Note: There is a 2-day Inca Trail option. The 2-day Inca Trail is perfect for travelers who don’t have the time or may want a trek that is less physically demanding than the classic 4-day Inca Trail itinerary. It is also a great option if 4-Day Permits have sold out.

The 2-day Inca Trail hiking package includes a day of hiking surrounded by the beauty of the Andes, walk past Chachabamba, an archaeological complex believed to have served as a guardhouse to Machu Picchu, and past Wiñay Wayna. Enter the Sun Gate for a first encounter with the “Lost City of the Incas.” Spend the night at a comfortable hotel in Aguas Calientes and then wake up the next day for a guided tour of Machu Picchu.


You may think that 500 permits are a lot of permits for the Inca Trail every day. But when you consider this is for the people who do the 4-day Inca Trail, the 2-day Inca Trail, all the guides, porter and cooks, these permits sell out very quickly, sometimes 6 months in advance for the high season. So, when you decide when you want to do the Inca Trail make you booking.


For the month or February, the Peruvian government closes the trail for annual maintenance, conservation and clean-up. It’s opened every other month of the year.

Prohibited Items


Prohibited Activities

Respect this historic trail by adhering to the following:

Packing List for the Inca Trail to Machu Picchu

Sacred Valley to Machu Picchu And Rainbow Mountain Tour Package (3 Days) - 69explorer

Back Pack to take with you on the trek

Duffel Bag to be carried daily by the porters

Note not accessible until the camp at night


Required Items

Here are important items that you must have, if you forget you will not be able to enter Machu Picchu.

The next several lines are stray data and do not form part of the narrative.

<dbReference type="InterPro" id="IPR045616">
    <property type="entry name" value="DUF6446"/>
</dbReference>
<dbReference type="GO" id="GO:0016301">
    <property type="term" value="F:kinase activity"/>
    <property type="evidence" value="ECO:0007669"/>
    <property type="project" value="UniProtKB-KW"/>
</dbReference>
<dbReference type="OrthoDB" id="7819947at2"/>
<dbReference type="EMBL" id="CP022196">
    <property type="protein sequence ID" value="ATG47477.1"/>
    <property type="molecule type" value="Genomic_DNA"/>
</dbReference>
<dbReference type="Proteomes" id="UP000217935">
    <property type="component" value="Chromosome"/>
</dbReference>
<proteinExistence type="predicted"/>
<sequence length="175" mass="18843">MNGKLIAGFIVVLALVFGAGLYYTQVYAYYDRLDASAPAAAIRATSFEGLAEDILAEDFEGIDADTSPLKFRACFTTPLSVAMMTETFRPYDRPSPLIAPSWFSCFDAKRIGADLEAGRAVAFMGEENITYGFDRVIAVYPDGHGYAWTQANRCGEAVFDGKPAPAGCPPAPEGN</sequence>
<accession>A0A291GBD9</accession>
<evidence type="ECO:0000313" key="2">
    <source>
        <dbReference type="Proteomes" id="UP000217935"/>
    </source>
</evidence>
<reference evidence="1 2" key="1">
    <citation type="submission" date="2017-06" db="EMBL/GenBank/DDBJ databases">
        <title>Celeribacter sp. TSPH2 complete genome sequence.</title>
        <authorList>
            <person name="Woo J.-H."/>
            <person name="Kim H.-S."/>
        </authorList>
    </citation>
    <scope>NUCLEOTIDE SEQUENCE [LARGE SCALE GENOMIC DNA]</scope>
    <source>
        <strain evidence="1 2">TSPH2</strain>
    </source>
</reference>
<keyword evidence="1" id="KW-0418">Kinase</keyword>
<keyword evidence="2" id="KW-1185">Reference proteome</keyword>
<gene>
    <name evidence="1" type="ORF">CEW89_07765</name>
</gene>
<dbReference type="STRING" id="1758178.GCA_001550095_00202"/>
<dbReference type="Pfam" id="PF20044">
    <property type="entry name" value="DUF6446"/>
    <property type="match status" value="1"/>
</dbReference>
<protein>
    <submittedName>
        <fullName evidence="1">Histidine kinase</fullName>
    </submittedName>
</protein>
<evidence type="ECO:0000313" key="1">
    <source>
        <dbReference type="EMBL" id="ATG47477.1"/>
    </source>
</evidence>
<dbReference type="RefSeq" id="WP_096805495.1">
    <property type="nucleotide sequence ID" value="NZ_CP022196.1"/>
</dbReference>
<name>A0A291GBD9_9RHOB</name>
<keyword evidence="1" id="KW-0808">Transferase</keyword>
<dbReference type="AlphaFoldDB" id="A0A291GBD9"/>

The Altitude

We recommend spending a few days in Cusco before your trek begins to give your body plenty of time to adjust to the high-altitude region. Cusco resides at (3,400 m) above sea level. The highest mountain pass along the Inca Trail is at a soaring 13,830 ft (4,214 m). When you arrive into Cusco, Drink plenty of water and avoid alcohol, eat a low-calorie diet and get plenty of rest before your trail starts. The trail requires a certain amount of fitness to complete.

Tipping for the porters

Tipping is a personal choice if you feel that you have had good service, but never feel obligated to tip. If you do, on the last night of your trek, all the hikers put their tips together and give them to the guide. The guide will then distribute that money between all the Inca Trail personnel. We advise anything from $50 to $70 USD per hiker.

If Inca Trail Permits Are Sold Out

If permits for the Inca Trail to Machu Picchu are already sold out for your dates, fortunately, there are alternatives you can do. The Salkantay, Lares, and Choquequirao are great alternative treks –they are all ancient Inca footpaths that belong to a vast network of roads that once connected the entirety of the Inca Empire.

Hopefully this gives you insight into the Inca Trail and what to expect, to ensure your place on the Inca Trail book early!